Changes in Hindu Marriage System
Changes in marriage system among Hindus may be analyzed in seven areas:
Object of marriage: Traditionally Hindu marriage has been treated as a sanskara, having three objects of dharma (fulfilment of religious duties), rati (sex gratification) and praja (procreation). Marriage performed for dharma is called dharmik marriage. Marriage was a social duty towards the family. and the i.e., Hindu Marriage Act of 1955, socio cultural awakening, education and urban employment etc., have weakened the sacred ethos and objectives of Hindu marriage.
Process of mate selection: Earlier parents used to select bride for the grooms; now mate selection is increasingly becoming an individual choice.
Form of marriage: Changes in the form of marriage refers to change from polygyny to monogamy and prevalence of both hypogamy and hypergamy marriages.
Change in age at marriage: It refers to change from pre-puberty marriages to post-puberty marriages. It is realized that pre-puberty marriages are harmful on health grounds and also result into higher number of widowhood. Education and employment are considered more or less as valuable for girls as for boys. Hypergamy and concomitant constraint on dowry also contribute to increase in age at marriage. In other words, change in the outlook, values and increased awakening as cultural factors and education, occupation, migration and dowry as structural factors have contributed to change in age at marriage.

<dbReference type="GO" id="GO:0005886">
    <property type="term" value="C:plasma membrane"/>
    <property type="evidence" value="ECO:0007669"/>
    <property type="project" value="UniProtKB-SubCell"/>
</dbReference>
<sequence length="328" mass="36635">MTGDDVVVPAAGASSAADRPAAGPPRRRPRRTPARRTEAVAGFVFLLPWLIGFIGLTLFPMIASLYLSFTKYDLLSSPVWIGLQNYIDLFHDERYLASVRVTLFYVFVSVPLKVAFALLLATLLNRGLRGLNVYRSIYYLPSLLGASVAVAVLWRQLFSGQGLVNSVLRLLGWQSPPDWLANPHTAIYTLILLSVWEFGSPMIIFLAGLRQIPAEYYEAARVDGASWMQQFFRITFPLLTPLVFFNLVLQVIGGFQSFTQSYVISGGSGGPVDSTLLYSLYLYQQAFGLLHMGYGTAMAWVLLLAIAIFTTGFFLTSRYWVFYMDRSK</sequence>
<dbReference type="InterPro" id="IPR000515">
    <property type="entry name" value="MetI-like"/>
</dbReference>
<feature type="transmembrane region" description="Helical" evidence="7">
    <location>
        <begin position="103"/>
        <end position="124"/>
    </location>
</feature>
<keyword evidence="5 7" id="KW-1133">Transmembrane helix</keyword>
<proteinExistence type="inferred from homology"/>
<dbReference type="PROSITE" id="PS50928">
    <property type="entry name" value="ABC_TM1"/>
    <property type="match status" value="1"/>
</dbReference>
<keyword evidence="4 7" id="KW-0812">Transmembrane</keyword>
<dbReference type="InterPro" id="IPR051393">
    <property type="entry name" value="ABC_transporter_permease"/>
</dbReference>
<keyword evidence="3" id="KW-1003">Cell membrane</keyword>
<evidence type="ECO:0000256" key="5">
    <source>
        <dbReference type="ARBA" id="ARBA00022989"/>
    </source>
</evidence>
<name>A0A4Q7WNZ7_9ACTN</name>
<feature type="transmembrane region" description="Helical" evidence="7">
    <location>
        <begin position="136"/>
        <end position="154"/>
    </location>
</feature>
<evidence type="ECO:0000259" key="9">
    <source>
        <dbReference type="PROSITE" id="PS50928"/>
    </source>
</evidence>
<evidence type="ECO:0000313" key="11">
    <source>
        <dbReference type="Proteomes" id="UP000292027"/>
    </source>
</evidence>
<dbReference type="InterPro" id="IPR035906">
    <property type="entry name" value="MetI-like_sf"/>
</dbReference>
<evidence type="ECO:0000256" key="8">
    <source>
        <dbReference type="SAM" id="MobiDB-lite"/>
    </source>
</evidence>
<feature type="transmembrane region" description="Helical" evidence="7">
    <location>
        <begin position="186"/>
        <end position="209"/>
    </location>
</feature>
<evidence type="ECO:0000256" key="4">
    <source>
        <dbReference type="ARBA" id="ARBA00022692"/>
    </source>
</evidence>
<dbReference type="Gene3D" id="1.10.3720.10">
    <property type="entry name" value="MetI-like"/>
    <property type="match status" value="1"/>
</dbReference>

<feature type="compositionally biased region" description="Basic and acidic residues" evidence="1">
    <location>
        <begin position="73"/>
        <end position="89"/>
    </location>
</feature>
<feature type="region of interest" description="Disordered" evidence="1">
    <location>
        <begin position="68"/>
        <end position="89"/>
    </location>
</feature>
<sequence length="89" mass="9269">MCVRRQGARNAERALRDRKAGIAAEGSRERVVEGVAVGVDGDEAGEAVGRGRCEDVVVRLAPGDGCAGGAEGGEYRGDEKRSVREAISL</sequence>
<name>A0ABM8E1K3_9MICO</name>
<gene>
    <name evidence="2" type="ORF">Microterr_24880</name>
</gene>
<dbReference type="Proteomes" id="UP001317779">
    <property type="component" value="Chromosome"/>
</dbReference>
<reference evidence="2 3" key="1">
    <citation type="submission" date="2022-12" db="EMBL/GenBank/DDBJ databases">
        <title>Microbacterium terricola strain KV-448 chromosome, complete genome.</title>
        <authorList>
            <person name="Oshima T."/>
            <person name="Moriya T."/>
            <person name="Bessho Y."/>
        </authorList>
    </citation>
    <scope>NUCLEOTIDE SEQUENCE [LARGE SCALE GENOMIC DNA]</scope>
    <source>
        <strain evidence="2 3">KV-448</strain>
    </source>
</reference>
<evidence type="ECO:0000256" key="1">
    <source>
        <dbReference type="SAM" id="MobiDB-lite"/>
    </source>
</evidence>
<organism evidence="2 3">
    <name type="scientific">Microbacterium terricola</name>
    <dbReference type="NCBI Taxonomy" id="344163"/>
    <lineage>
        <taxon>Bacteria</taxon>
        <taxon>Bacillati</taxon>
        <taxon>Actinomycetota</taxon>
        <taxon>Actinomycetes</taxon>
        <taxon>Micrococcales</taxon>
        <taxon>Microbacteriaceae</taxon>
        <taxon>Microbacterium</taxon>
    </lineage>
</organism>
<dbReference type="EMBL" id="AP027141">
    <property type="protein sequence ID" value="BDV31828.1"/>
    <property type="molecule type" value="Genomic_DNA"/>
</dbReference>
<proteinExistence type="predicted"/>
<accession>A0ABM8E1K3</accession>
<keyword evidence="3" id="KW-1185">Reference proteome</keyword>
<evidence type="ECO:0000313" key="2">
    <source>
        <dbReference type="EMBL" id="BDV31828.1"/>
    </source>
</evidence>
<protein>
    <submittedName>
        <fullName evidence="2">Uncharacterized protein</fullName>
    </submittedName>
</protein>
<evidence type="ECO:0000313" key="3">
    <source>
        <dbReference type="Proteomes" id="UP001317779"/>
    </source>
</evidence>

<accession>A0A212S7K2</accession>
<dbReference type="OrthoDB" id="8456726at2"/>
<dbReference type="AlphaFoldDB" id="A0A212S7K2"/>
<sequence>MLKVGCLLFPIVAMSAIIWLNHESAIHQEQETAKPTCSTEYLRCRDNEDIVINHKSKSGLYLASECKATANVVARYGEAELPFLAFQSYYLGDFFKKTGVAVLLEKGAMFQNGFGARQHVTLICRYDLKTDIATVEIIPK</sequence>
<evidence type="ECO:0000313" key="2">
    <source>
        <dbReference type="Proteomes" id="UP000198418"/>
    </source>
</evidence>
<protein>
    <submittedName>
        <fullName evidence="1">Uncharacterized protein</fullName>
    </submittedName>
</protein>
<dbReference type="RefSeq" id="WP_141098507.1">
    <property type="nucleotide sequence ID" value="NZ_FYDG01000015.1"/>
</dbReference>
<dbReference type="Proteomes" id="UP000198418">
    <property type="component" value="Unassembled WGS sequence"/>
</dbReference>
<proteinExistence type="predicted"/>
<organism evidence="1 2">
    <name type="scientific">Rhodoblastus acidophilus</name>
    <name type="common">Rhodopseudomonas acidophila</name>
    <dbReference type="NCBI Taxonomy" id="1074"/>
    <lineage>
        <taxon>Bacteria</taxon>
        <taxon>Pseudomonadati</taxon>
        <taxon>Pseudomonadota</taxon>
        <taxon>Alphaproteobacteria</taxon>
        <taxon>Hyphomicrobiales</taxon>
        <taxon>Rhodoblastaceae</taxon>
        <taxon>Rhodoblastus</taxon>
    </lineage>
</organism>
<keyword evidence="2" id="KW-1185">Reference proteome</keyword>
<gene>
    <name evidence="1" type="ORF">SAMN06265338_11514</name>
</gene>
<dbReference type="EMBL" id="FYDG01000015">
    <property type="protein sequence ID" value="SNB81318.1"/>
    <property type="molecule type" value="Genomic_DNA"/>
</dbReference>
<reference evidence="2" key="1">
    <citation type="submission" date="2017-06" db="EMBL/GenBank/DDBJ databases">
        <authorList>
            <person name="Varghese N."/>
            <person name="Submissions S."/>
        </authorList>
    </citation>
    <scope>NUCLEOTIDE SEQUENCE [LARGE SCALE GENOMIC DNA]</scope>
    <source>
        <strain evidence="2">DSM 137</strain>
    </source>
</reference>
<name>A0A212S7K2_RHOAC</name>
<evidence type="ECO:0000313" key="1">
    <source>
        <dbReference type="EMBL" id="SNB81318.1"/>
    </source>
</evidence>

Economic aspect of marriage (dowry): The Anti-Dowry Act, 1961, has made giving and taking dowry as a legal offence.
Stability of marriage (divorce): Hindu Marriage Act of 1954 and 1955 prohibit bigamy and permit divorce also on various grounds.
Widow Remarriage: The Widow Remarriage Act, 1856 permits widows to remarry but forfeits them the right of maintenance from the property of the first husband.
Various laws were enacted in India related to age at marriage, field of mate selection, number of spouses in marriage, dissolving marriage, dowry and remarriage. The important legislations relating to these aspects are:
The Child Marriage Act, 1954, dealing with age at marriage, freedom to children to marry without parental consent, bigamy and dissolving marriage.
The Hindu Marriage Act, 1955, amended in 1986 and dealing with age marriage with parents consent, bigamy and annulment of marriage.
The first three Acts (of 1929, 1954 and 1955) pertaining to the age of marriage prescribe the marriage age of girls as 18 years and for boys as 21 years. The difference in the Acts is that the 1929 Act (amended in 1978) does not invalidate the marriage for violating the provisions in the Act. It only prescribes punishment for the bridegroom, parents, guardians and the priest (but not for violation of the age provision). The 1955 Act converse marriage performed with the consent of parents but the 1954 Act covers marriages performed through courts, with or without the parental consent. Both these Acts (1954 and 1955) prohibit bigamy and permit divorce also on various grounds and put restriction on marriage within the degrees of prohibited relationships, unless custom permits such marriages.
The Widow Remarriage Act, 1856 permits widows to remarry but forfeits them the right of maintenance from the property of the first husband.
The Hindu Succession Act, 1956, has given share to wife and daughters in man’s property equal to that of sons and brothers.
We agree that social legislation is necessary for providing new direction to culture and society and permitting change and removing evils by filing up the gap between social opinion and social needs of the people. Dr. Radhakrishnan, at the time of introducing the bills related to marriage in 1952, said: “The ancient history cannot solve the problems of modern society. The function of the social legislation is to adjust the legal system continually to a society which is constantly outgrowing that system. While social legislation is essential, the will to implement it is more crucial